# Question regarding an equivalent definition of connected sets.

Consider the statement :

In a metric space $$X$$, a subset $$E$$ is disconnected iff $$E\subset A\cup B$$ for some non-empty disjoint open sets $$A,B$$ in $$X$$ such that $$E\cap A\neq \phi$$ and $$E\cap B\neq \phi$$.

Now if I replace $$X$$ to be a topological space rather than a metric space.Then I doubt that this would hold.The if part would hold obviously but the only if part may not hold.Because if $$E$$ is disconnected,then we can find $$A,B$$ open in $$X$$,non-empty such that $$A\cap E$$ and $$B\cap E$$ are also non-empty and $$E=(A\cap E)\cup(B\cap E)\subset A\cup B$$,but we cannot claim that there are $$A,B$$ which are disjoint also.

I just want to clear the doubt because I have yet not studied topology and not capable of coming with a counterexample.Is my claim correct?

I topological spaces,I think I have to be satisfied with,

In a topological space $$X$$, a subset $$E$$ is disconnected if $$E\subset A\cup B$$ for some non-empty disjoint open sets $$A,B$$ in $$X$$ such that $$E\cap A\neq \phi$$ and $$E\cap B\neq \phi$$.

You are correct about the statement not holding for general topological spaces.

Consider the following space $$X$$ : it has $$3$$ points $$a,b,c$$ , and opens $$\emptyset, X, \{a,b\}, \{c,b\}, \{b\}$$.

Then $$\{a,c\}$$ is disconnected : indeed the subspace topology is simply the discrete topology, so you can see $$\{a\}\cup \{b\}$$ is a witness to this fact.

However, any two opens that cover this subspace must intersect (proof : inspect the possible covers !)

In metric spaces, a possible proof of the statement clearly uses the metric : let $$A',B'$$ be opens of $$E$$ such that $$E= A'\sqcup B'$$. Consider for each $$x\in A'$$ a real number $$\epsilon_x >0$$ such that $$B(x,\epsilon_x)\cap E \subset A'$$, and same for $$y\in B'$$ with $$\delta_y$$.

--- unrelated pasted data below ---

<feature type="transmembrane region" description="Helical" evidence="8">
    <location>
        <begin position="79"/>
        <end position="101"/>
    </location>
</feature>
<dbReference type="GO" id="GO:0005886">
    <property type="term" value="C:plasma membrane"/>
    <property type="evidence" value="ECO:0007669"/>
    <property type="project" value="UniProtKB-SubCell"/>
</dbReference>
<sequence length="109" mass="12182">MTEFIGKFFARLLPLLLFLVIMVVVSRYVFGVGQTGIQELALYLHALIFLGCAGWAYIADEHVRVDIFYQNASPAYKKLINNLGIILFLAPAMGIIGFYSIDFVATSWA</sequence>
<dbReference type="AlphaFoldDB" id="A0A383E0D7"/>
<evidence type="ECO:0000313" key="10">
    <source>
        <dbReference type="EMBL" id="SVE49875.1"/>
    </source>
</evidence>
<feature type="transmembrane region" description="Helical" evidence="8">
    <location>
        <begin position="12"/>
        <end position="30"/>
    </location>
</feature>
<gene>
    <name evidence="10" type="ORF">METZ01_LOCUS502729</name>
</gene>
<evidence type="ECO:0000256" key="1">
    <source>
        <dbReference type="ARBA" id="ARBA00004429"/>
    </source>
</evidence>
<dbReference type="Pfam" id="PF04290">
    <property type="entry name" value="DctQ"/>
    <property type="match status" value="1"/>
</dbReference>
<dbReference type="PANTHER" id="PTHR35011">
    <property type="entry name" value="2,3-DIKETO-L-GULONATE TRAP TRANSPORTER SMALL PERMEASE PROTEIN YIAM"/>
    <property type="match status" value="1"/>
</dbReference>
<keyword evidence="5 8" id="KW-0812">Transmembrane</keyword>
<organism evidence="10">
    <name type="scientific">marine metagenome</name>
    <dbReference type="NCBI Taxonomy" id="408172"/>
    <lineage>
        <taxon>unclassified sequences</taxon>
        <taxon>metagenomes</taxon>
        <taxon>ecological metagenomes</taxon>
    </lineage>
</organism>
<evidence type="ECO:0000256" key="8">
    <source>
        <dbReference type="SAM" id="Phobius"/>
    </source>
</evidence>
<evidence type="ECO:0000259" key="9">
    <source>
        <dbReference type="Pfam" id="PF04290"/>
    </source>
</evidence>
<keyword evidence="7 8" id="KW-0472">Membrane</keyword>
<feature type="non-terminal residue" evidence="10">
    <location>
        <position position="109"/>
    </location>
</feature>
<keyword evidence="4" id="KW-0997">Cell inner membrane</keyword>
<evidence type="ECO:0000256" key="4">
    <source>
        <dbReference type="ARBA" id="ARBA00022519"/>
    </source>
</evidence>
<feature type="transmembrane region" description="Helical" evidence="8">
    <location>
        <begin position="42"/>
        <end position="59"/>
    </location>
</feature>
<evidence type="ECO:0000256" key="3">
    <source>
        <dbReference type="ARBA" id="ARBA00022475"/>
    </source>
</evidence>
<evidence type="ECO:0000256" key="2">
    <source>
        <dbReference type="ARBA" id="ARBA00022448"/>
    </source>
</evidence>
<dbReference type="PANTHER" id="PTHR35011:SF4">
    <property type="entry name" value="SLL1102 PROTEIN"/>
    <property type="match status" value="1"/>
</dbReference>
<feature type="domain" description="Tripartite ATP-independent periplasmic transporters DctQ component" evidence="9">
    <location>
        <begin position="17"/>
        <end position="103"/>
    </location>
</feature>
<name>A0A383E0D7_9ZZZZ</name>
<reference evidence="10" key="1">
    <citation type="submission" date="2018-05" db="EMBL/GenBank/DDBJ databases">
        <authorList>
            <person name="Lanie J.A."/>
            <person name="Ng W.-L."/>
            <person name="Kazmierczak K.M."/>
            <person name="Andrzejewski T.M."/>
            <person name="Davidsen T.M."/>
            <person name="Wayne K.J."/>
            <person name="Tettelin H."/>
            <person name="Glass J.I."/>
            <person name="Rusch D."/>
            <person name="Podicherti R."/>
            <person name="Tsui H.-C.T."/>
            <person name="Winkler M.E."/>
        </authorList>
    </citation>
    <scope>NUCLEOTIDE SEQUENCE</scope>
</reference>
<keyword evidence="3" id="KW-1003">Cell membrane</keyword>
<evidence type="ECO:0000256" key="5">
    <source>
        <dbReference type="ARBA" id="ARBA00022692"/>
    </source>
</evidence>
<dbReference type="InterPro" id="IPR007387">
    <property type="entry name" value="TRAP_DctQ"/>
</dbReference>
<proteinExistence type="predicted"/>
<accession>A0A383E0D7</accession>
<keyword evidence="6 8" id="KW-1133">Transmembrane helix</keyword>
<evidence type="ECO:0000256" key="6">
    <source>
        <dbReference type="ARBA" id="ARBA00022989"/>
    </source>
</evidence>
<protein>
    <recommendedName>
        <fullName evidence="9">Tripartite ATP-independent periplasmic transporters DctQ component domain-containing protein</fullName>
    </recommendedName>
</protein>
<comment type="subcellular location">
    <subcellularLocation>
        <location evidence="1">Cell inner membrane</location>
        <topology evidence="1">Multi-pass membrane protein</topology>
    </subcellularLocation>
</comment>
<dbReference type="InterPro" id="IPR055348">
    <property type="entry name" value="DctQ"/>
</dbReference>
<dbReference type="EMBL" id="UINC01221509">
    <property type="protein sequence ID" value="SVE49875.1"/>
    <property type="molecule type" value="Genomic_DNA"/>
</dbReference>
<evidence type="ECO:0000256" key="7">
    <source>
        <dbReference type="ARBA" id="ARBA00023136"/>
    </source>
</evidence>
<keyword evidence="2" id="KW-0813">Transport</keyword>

Then consider $$A= \bigcup_{x\in A'}B(x,\frac{\epsilon_x}{2})$$, $$B=\bigcup_{y\in B'}B(x,\frac{\delta_y}{2})$$

If $$z\in A\cap B$$, then it is at distance $$<\epsilon_x/2$$ from some $$x\in A'$$ and $$<\delta_y/2$$ from some $$y\in B'$$. Assume wlog that $$\epsilon_x <\delta_y$$. Then by the triangle inequality, $$x\in B(y,\delta_y)$$, which contradicts $$A'\cap B' = \emptyset$$

You see here that the "ability to divde by $$2$$" is somewhat crucial. It's very likely though that this proof carries over to the context of uniform spaces if you know what those are (they're a bit more general than metric spaces, but you can still "divide by $$2$$")

For general spaces $$A$$ and $$B$$ need not be disjoint but must be disjoint on $$E$$, so

$$E \cap A \cap B = \emptyset$$.

Then we just have a disconnection by relatively open non-empty subsets. We then have for general spaces:

$$E \subset X$$ is disconected iff there exist open sets $$A$$ and $$B$$ such that $$E \subseteq A \cup B, E \cap A \cap B = \emptyset, A \cap E \neq \emptyset, B \cap E \neq \emptyset$$.